It would probably be near-impossible to see all the waterfalls in Taiwan even if I made it my full-time job, since they are just too numerous and many are simply very remote or otherwise difficult to reach, so it’s just as well I’ve at least partly grown out of my youthful obsession. Waterfalls are still an irresistible magnet  however, and I’m never happier on a hike then when it includes at least one (but preferably more than one) waterfall. Continue reading

Mount Beichatian and White Veil Waterfall: Northern Taiwan at its Wildest

White Veil Waterfall (thanks to Nick E for the photo)

White Veil Waterfall (thanks to Nick E for the photo)

The Hewei Tree

The Hewei Tree

One of the many crude ladders on the final push to the summit of Mount Beichatian

One of the many crude ladders on the final push to the summit of Mount Beichatian

escape2 cover

The walk (including the trail to White Veil Waterfall) is described on pages 194-201).

Mount Beichatian (北插天山: 1,727 meters) is such a popular challenge hike (it’s the highest peak that can reasonably climbed as a day trip from Taipei) that I (and I’m sure many other weary, muddy hikers) fail to appreciate just how beautiful it is while panting up its steep, seemingly never-ending ridge. Good weather does of course make a great difference, so that’s probably why my third trip there, on a weekend in mid October that turned out unexpectedly nice, was the first time that I really noticed its extraordinary scenic merits.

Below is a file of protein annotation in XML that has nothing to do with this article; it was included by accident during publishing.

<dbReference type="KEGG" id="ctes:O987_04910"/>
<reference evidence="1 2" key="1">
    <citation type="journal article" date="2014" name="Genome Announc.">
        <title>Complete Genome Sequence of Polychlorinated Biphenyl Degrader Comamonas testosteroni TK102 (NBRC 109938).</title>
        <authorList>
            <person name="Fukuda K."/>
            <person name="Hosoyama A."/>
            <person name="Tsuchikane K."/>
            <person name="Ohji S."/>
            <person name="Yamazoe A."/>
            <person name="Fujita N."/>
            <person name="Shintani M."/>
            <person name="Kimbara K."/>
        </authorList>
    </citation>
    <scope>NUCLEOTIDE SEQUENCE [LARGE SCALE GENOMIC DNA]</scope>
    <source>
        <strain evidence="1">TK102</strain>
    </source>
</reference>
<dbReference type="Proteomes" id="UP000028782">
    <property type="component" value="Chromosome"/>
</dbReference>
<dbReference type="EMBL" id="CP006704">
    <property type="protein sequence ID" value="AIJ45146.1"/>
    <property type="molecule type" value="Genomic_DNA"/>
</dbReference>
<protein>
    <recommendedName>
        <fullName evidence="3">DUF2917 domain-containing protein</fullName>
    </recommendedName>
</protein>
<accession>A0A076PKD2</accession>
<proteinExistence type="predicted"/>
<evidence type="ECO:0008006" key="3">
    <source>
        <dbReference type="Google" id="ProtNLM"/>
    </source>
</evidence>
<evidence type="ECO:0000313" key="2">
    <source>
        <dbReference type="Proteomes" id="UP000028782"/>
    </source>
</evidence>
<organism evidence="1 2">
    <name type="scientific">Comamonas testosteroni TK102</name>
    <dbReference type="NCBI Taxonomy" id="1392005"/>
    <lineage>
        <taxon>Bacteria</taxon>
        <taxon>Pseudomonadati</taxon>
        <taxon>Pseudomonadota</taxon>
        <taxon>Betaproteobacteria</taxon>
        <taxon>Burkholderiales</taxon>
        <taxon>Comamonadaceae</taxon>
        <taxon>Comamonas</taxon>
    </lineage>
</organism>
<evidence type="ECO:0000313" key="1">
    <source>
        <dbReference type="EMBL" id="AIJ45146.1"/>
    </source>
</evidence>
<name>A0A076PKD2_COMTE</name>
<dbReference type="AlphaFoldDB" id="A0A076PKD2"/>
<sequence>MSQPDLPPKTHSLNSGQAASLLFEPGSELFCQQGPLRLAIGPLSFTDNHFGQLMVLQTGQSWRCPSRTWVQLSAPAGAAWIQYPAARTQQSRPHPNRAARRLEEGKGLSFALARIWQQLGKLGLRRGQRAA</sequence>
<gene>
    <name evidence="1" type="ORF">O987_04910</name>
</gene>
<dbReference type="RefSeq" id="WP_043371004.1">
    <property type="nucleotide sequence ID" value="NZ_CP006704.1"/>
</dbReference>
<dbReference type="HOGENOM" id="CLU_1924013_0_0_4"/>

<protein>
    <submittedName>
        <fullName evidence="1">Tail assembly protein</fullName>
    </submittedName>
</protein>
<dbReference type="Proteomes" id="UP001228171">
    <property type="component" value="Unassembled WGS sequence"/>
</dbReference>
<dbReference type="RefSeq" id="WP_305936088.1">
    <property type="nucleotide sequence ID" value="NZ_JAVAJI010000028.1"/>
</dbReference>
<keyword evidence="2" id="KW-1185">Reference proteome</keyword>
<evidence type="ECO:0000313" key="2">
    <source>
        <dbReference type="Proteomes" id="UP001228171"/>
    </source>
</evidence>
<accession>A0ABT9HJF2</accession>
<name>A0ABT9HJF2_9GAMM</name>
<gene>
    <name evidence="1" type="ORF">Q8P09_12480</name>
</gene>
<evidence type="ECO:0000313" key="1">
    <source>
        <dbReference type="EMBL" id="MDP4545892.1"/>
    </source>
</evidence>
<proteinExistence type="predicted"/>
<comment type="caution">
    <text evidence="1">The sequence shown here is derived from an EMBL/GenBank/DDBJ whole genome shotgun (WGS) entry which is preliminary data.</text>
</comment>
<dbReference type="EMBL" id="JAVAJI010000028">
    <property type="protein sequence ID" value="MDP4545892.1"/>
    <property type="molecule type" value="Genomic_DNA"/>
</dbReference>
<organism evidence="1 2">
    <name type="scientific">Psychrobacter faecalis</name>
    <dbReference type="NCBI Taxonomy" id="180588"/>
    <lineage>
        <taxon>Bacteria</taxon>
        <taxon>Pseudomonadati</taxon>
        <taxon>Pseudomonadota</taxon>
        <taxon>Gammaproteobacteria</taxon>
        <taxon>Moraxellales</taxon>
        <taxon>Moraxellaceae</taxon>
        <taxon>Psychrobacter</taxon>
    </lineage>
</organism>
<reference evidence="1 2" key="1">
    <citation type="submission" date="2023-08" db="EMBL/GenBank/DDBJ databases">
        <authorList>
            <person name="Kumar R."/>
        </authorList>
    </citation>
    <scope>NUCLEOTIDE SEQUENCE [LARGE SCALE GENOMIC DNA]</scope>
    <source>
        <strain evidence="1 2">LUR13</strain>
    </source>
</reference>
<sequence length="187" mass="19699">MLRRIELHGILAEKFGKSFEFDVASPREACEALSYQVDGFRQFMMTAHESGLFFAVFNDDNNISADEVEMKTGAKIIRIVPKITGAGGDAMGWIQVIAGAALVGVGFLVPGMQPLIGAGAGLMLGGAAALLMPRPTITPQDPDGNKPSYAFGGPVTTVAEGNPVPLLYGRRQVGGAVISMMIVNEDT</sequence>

The first time I climbed the mountain was as a day trip, coming in and out from Manyueyuan, near Sansia in Taipei County, and although we made it up and back in daylight, my main memory of that climb was how damned muddy the final section to the summit was. It was nearly a decade later when I climbed it again, 2 years ago (in 2011), with a group of Taipei Hikers. This time the trails were very much better, with wooden boardwalks in places on the trail up to the campsite, and log ladders up the steepest muddiest parts of the summit trail. For this trip we decided to split the trip into two days, camping the night in the idyllic wooded ‘spring’ (水源) campsite on the shoulder of the mountain, which worked great, because it gave us time to explore the nearby Yunei Stream Ancient Tree Grove on the second day before heading down. Continue reading

Hike, this weekend (April 16th)

This hike is described on pages 202-207.

This hike is described on pages 202-207.